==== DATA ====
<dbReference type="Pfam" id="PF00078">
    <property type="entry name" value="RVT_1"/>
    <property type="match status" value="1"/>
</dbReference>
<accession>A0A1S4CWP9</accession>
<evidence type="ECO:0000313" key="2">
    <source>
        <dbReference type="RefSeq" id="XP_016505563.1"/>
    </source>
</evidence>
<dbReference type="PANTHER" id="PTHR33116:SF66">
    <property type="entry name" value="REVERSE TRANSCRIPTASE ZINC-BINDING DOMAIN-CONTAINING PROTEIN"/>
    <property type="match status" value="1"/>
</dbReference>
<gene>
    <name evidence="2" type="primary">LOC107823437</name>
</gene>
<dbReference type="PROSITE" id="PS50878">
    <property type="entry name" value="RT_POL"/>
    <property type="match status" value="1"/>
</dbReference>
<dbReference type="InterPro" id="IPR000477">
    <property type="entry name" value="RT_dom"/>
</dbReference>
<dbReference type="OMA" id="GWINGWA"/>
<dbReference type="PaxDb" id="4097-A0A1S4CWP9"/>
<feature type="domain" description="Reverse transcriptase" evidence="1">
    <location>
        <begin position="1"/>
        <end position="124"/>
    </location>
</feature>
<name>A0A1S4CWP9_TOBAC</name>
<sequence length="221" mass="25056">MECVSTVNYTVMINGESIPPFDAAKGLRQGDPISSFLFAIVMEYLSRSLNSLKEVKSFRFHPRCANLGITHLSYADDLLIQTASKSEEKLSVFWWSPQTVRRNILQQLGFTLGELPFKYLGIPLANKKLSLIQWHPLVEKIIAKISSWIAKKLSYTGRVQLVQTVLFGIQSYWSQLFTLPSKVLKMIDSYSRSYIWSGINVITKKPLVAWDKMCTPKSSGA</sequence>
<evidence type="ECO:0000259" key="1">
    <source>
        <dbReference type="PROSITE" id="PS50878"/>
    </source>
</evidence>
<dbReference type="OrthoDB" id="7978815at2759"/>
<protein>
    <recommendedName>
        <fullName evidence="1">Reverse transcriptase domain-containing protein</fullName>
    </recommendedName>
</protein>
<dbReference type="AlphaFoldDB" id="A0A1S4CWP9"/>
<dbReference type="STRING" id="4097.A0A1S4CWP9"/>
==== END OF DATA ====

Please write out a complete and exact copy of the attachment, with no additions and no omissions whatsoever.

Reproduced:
<dbReference type="Pfam" id="PF00078">
    <property type="entry name" value="RVT_1"/>
    <property type="match status" value="1"/>
</dbReference>
<accession>A0A1S4CWP9</accession>
<evidence type="ECO:0000313" key="2">
    <source>
        <dbReference type="RefSeq" id="XP_016505563.1"/>
    </source>
</evidence>
<dbReference type="PANTHER" id="PTHR33116:SF66">
    <property type="entry name" value="REVERSE TRANSCRIPTASE ZINC-BINDING DOMAIN-CONTAINING PROTEIN"/>
    <property type="match status" value="1"/>
</dbReference>
<gene>
    <name evidence="2" type="primary">LOC107823437</name>
</gene>
<dbReference type="PROSITE" id="PS50878">
    <property type="entry name" value="RT_POL"/>
    <property type="match status" value="1"/>
</dbReference>
<dbReference type="InterPro" id="IPR000477">
    <property type="entry name" value="RT_dom"/>
</dbReference>
<dbReference type="OMA" id="GWINGWA"/>
<dbReference type="PaxDb" id="4097-A0A1S4CWP9"/>
<feature type="domain" description="Reverse transcriptase" evidence="1">
    <location>
        <begin position="1"/>
        <end position="124"/>
    </location>
</feature>
<name>A0A1S4CWP9_TOBAC</name>
<sequence length="221" mass="25056">MECVSTVNYTVMINGESIPPFDAAKGLRQGDPISSFLFAIVMEYLSRSLNSLKEVKSFRFHPRCANLGITHLSYADDLLIQTASKSEEKLSVFWWSPQTVRRNILQQLGFTLGELPFKYLGIPLANKKLSLIQWHPLVEKIIAKISSWIAKKLSYTGRVQLVQTVLFGIQSYWSQLFTLPSKVLKMIDSYSRSYIWSGINVITKKPLVAWDKMCTPKSSGA</sequence>
<evidence type="ECO:0000259" key="1">
    <source>
        <dbReference type="PROSITE" id="PS50878"/>
    </source>
</evidence>
<dbReference type="OrthoDB" id="7978815at2759"/>
<protein>
    <recommendedName>
        <fullName evidence="1">Reverse transcriptase domain-containing protein</fullName>
    </recommendedName>
</protein>
<dbReference type="AlphaFoldDB" id="A0A1S4CWP9"/>
<dbReference type="STRING" id="4097.A0A1S4CWP9"/>